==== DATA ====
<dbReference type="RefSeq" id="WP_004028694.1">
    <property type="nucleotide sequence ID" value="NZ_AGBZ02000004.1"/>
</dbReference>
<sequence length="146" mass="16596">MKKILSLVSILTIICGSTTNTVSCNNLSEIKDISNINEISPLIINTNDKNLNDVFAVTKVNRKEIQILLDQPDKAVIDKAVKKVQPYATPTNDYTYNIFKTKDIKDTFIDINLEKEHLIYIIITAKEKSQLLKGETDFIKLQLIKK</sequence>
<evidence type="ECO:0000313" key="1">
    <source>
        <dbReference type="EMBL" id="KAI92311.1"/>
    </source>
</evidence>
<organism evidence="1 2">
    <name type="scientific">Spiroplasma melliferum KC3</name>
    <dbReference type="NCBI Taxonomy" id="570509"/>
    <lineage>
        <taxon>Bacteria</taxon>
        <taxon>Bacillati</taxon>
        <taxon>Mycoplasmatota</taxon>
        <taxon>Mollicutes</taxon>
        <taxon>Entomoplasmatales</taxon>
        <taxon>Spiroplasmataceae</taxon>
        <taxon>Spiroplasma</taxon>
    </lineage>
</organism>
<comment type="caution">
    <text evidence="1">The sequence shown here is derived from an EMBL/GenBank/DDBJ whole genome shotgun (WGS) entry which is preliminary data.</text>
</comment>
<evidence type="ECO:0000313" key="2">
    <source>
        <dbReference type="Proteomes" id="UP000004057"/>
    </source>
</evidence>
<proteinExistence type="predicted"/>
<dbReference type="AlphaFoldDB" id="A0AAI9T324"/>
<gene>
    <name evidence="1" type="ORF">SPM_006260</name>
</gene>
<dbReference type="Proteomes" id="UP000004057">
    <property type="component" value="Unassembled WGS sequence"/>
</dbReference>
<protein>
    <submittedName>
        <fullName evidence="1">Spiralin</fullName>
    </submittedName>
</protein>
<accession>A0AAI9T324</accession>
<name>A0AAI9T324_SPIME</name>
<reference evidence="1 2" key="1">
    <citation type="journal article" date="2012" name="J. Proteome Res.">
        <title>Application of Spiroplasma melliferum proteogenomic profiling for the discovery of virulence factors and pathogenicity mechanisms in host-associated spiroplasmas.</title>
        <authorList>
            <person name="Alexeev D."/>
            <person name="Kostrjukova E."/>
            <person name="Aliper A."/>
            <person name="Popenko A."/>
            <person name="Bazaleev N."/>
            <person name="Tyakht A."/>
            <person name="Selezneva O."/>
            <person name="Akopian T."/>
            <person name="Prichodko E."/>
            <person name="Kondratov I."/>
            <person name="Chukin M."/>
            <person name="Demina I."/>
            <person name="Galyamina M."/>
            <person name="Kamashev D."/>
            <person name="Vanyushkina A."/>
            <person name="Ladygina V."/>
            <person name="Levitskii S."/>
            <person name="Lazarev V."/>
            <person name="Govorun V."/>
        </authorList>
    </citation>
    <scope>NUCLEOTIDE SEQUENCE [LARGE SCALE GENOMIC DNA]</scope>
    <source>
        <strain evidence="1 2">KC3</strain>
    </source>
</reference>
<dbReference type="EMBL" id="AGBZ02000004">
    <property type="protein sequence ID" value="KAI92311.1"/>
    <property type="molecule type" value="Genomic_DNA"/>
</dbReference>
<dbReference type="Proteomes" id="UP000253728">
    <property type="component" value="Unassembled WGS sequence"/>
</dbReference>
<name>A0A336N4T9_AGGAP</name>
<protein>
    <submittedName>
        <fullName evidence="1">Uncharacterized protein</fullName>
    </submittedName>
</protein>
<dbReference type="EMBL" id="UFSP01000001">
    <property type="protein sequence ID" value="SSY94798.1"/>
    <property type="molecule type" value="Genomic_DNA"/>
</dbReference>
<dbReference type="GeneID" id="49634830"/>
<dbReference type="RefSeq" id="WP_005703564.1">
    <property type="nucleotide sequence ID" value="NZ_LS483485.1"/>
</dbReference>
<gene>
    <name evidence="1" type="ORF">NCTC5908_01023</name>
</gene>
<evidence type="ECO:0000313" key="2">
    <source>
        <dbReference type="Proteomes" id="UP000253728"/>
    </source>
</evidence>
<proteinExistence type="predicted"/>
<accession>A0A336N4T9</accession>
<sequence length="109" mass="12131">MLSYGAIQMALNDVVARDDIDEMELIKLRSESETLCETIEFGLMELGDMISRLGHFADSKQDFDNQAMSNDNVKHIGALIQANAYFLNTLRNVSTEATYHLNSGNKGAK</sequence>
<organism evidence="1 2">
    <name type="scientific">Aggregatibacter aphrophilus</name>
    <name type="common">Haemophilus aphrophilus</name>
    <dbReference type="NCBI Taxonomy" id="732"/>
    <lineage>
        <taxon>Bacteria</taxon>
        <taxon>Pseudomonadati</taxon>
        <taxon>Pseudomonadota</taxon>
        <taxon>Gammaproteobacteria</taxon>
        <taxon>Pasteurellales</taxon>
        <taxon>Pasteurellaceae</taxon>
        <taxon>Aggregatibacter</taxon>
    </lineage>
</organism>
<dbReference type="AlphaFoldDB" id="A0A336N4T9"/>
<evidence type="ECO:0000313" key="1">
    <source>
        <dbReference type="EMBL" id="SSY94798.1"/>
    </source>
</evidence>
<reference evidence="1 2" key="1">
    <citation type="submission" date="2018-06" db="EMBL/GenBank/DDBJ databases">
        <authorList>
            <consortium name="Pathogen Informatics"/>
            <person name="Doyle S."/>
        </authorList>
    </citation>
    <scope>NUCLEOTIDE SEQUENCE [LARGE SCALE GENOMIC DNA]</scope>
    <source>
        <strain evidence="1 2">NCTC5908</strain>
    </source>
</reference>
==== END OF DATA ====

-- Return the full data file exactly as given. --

<dbReference type="RefSeq" id="WP_004028694.1">
    <property type="nucleotide sequence ID" value="NZ_AGBZ02000004.1"/>
</dbReference>
<sequence length="146" mass="16596">MKKILSLVSILTIICGSTTNTVSCNNLSEIKDISNINEISPLIINTNDKNLNDVFAVTKVNRKEIQILLDQPDKAVIDKAVKKVQPYATPTNDYTYNIFKTKDIKDTFIDINLEKEHLIYIIITAKEKSQLLKGETDFIKLQLIKK</sequence>
<evidence type="ECO:0000313" key="1">
    <source>
        <dbReference type="EMBL" id="KAI92311.1"/>
    </source>
</evidence>
<organism evidence="1 2">
    <name type="scientific">Spiroplasma melliferum KC3</name>
    <dbReference type="NCBI Taxonomy" id="570509"/>
    <lineage>
        <taxon>Bacteria</taxon>
        <taxon>Bacillati</taxon>
        <taxon>Mycoplasmatota</taxon>
        <taxon>Mollicutes</taxon>
        <taxon>Entomoplasmatales</taxon>
        <taxon>Spiroplasmataceae</taxon>
        <taxon>Spiroplasma</taxon>
    </lineage>
</organism>
<comment type="caution">
    <text evidence="1">The sequence shown here is derived from an EMBL/GenBank/DDBJ whole genome shotgun (WGS) entry which is preliminary data.</text>
</comment>
<evidence type="ECO:0000313" key="2">
    <source>
        <dbReference type="Proteomes" id="UP000004057"/>
    </source>
</evidence>
<proteinExistence type="predicted"/>
<dbReference type="AlphaFoldDB" id="A0AAI9T324"/>
<gene>
    <name evidence="1" type="ORF">SPM_006260</name>
</gene>
<dbReference type="Proteomes" id="UP000004057">
    <property type="component" value="Unassembled WGS sequence"/>
</dbReference>
<protein>
    <submittedName>
        <fullName evidence="1">Spiralin</fullName>
    </submittedName>
</protein>
<accession>A0AAI9T324</accession>
<name>A0AAI9T324_SPIME</name>
<reference evidence="1 2" key="1">
    <citation type="journal article" date="2012" name="J. Proteome Res.">
        <title>Application of Spiroplasma melliferum proteogenomic profiling for the discovery of virulence factors and pathogenicity mechanisms in host-associated spiroplasmas.</title>
        <authorList>
            <person name="Alexeev D."/>
            <person name="Kostrjukova E."/>
            <person name="Aliper A."/>
            <person name="Popenko A."/>
            <person name="Bazaleev N."/>
            <person name="Tyakht A."/>
            <person name="Selezneva O."/>
            <person name="Akopian T."/>
            <person name="Prichodko E."/>
            <person name="Kondratov I."/>
            <person name="Chukin M."/>
            <person name="Demina I."/>
            <person name="Galyamina M."/>
            <person name="Kamashev D."/>
            <person name="Vanyushkina A."/>
            <person name="Ladygina V."/>
            <person name="Levitskii S."/>
            <person name="Lazarev V."/>
            <person name="Govorun V."/>
        </authorList>
    </citation>
    <scope>NUCLEOTIDE SEQUENCE [LARGE SCALE GENOMIC DNA]</scope>
    <source>
        <strain evidence="1 2">KC3</strain>
    </source>
</reference>
<dbReference type="EMBL" id="AGBZ02000004">
    <property type="protein sequence ID" value="KAI92311.1"/>
    <property type="molecule type" value="Genomic_DNA"/>
</dbReference>
<dbReference type="Proteomes" id="UP000253728">
    <property type="component" value="Unassembled WGS sequence"/>
</dbReference>
<name>A0A336N4T9_AGGAP</name>
<protein>
    <submittedName>
        <fullName evidence="1">Uncharacterized protein</fullName>
    </submittedName>
</protein>
<dbReference type="EMBL" id="UFSP01000001">
    <property type="protein sequence ID" value="SSY94798.1"/>
    <property type="molecule type" value="Genomic_DNA"/>
</dbReference>
<dbReference type="GeneID" id="49634830"/>
<dbReference type="RefSeq" id="WP_005703564.1">
    <property type="nucleotide sequence ID" value="NZ_LS483485.1"/>
</dbReference>
<gene>
    <name evidence="1" type="ORF">NCTC5908_01023</name>
</gene>
<evidence type="ECO:0000313" key="2">
    <source>
        <dbReference type="Proteomes" id="UP000253728"/>
    </source>
</evidence>
<proteinExistence type="predicted"/>
<accession>A0A336N4T9</accession>
<sequence length="109" mass="12131">MLSYGAIQMALNDVVARDDIDEMELIKLRSESETLCETIEFGLMELGDMISRLGHFADSKQDFDNQAMSNDNVKHIGALIQANAYFLNTLRNVSTEATYHLNSGNKGAK</sequence>
<organism evidence="1 2">
    <name type="scientific">Aggregatibacter aphrophilus</name>
    <name type="common">Haemophilus aphrophilus</name>
    <dbReference type="NCBI Taxonomy" id="732"/>
    <lineage>
        <taxon>Bacteria</taxon>
        <taxon>Pseudomonadati</taxon>
        <taxon>Pseudomonadota</taxon>
        <taxon>Gammaproteobacteria</taxon>
        <taxon>Pasteurellales</taxon>
        <taxon>Pasteurellaceae</taxon>
        <taxon>Aggregatibacter</taxon>
    </lineage>
</organism>
<dbReference type="AlphaFoldDB" id="A0A336N4T9"/>
<evidence type="ECO:0000313" key="1">
    <source>
        <dbReference type="EMBL" id="SSY94798.1"/>
    </source>
</evidence>
<reference evidence="1 2" key="1">
    <citation type="submission" date="2018-06" db="EMBL/GenBank/DDBJ databases">
        <authorList>
            <consortium name="Pathogen Informatics"/>
            <person name="Doyle S."/>
        </authorList>
    </citation>
    <scope>NUCLEOTIDE SEQUENCE [LARGE SCALE GENOMIC DNA]</scope>
    <source>
        <strain evidence="1 2">NCTC5908</strain>
    </source>
</reference>